Monday, June 24, 2019
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Vessel floats summons for Putin assembly translators while Dem majority raises Trump probes

Newly-chaired Subcommittee of the Intelligence Committee, Adam Schiff, suggested over the weekend that he could summon interpreters' notes or testimony at several meetings between President Trump and Russia's Vladimir Putin, dramatically escalating the Democratic majority's investigation of the Trump administration would.

The new Democratic committee chairmen of the Chamber are already examining a series of Trump controversies, including the hearing of ex-fixer Michael Cohen, who described Trump's alleged role in paying money for the lover.

However, the search for interpreter details of Putin meetings would trigger a fierce confrontation between the executive and the legislature regarding talks with foreign leaders. Ship, D-Calif., Weighed, according to the Washington Post report, that Trump took the notes of his own interpreter and instructed the person not to discuss what had happened at the meeting with other administrators.


According to the report, Trump took the notes after a meeting with Putin in Hamburg in 2017, when his former Secretary of State Rex Tillerson was present. The report also states that there are no detailed records of Trump's private meetings with Putin in the past two years and that government officials were not fully selected from their summit in Helsinki, Finland last summer. The report sparked suspicion from Democrats who claimed that Trump was too close to Russia for a long time and was watching the special attorney for possible collusion – which Trump regularly called an unfounded "witch hunt".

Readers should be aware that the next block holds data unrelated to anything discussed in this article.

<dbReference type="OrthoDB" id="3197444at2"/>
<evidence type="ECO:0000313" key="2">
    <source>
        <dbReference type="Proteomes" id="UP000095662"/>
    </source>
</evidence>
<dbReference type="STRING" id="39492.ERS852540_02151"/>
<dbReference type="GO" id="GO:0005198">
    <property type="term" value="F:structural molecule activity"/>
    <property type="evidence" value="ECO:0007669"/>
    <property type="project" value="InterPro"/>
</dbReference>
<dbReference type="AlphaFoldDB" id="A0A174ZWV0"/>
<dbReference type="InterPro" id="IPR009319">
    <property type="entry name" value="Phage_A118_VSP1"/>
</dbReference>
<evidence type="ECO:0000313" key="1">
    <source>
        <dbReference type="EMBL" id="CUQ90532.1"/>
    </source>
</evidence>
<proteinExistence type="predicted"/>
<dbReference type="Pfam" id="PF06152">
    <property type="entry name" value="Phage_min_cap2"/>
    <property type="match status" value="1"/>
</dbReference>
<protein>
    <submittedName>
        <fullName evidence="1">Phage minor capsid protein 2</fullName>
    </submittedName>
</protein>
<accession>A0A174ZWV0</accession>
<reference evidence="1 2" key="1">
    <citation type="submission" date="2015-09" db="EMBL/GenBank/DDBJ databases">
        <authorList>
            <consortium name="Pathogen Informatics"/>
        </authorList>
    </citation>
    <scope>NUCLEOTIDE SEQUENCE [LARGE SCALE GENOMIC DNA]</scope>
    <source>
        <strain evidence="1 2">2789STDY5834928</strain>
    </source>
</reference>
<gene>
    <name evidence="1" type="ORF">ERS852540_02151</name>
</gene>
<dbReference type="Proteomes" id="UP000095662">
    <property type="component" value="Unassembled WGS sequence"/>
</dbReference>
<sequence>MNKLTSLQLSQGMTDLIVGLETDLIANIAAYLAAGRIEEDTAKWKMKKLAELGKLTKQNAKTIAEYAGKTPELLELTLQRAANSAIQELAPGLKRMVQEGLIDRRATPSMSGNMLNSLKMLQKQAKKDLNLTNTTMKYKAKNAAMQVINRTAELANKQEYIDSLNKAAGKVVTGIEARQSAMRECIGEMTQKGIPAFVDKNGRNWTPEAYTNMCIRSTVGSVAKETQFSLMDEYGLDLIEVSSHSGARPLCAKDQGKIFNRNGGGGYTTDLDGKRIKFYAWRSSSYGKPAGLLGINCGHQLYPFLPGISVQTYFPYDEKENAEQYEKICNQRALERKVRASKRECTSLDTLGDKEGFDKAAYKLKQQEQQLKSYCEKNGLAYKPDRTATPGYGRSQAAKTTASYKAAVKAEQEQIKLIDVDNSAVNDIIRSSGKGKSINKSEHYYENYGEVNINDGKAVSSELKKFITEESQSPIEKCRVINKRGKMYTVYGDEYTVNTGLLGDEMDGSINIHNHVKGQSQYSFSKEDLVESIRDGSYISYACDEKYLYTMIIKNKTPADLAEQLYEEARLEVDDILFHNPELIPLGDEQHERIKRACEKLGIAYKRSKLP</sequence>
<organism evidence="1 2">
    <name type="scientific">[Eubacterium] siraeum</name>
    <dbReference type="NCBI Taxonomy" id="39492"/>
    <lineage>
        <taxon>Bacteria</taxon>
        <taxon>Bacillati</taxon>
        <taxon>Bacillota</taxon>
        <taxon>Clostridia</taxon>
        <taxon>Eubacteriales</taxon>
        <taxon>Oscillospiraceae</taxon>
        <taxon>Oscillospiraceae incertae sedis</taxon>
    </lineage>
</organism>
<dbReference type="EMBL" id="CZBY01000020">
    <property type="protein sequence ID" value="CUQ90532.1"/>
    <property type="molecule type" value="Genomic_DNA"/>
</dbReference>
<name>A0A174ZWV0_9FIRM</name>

"Last year we tried to get the interpreter's notes or statements from the private meeting between Trump and Putin. The Republicans in our committee have rejected us. Will they come to us now? We should not figure out if our president really puts America first. "Ship tweeted on Sunday.

Last year, Ship and his fellow committee member Rep. Eric Swalwell, D-Calif., Attempted to summon the interpreter, but were blocked by the then Republican majority on the committee – with Rep. Devin Nunes, R-Calif., Who led his own investigation Allegations of Russia and the handling of the DOJ and the FBI with them. At that time, Nunes said he could "not entertain such a request."